I came to the job hoping to put my experience and ideas to good use in teaching and coaching the Padres’ hitters, but it has become obvious to me in the past few months that the organization’s approach is different from mine.
First off, I suspect the approach is less of a problem right now than the results. Second, although the results haven’t been great, they haven’t been as bad as some folks seem to think. The pitching, of course, has been much worse.
That said, here is a disturbing trend:
2004: 110 OPS+
No, OPS+ isn’t the end-all and be-all of offensive metrics, but it’s good enough for government work. Hint: Higher is better.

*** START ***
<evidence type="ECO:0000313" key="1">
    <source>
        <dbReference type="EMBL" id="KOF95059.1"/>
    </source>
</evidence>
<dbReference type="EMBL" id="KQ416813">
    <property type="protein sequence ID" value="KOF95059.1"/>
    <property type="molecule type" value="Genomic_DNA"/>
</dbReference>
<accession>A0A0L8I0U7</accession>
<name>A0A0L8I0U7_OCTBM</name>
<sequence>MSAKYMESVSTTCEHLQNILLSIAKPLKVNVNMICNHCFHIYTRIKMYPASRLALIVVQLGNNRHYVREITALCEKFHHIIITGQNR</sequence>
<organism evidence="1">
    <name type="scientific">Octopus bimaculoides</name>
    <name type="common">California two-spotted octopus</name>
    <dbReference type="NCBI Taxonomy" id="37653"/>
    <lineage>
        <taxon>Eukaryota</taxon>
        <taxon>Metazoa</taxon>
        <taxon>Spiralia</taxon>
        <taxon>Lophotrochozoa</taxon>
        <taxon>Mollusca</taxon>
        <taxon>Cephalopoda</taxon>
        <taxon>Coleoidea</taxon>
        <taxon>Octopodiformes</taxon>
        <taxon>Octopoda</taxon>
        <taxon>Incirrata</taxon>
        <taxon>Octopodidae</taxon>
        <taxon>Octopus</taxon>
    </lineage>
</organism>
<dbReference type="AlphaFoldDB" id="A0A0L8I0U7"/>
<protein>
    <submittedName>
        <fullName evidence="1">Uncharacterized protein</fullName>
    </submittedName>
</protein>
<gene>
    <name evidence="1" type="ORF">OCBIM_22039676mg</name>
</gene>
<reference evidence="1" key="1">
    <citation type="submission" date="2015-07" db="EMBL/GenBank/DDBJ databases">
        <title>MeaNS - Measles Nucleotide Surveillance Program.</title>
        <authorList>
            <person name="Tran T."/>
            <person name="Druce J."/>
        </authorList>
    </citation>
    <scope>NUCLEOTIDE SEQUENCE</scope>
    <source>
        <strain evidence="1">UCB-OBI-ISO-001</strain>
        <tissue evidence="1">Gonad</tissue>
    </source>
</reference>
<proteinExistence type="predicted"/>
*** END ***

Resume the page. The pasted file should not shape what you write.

Anyone want to hazard a guess as to who the hitting coach was back when the Padres were, um, hitting? Right, it was Dave Magadan, the guy we wanted out of town for some strange reason. (Magadan, you may have heard, has enjoyed a certain degree of success since leaving San Diego.)
Meanwhile the Padres go back to the business of finding a new hitting coach to replace the old one. Krasovic’s article mentions Jim Lefebvre as a possibility. I can’t help but think that Max Venable, who served as hitting coach for the Padres Triple-A affiliate in Portland this year and whose son, Will, has been playing center field for the big club this month, might also be in the mix.
Whoever gets the call, here’s hoping he survives the opening credits. My piece of advice: Avoid away missions.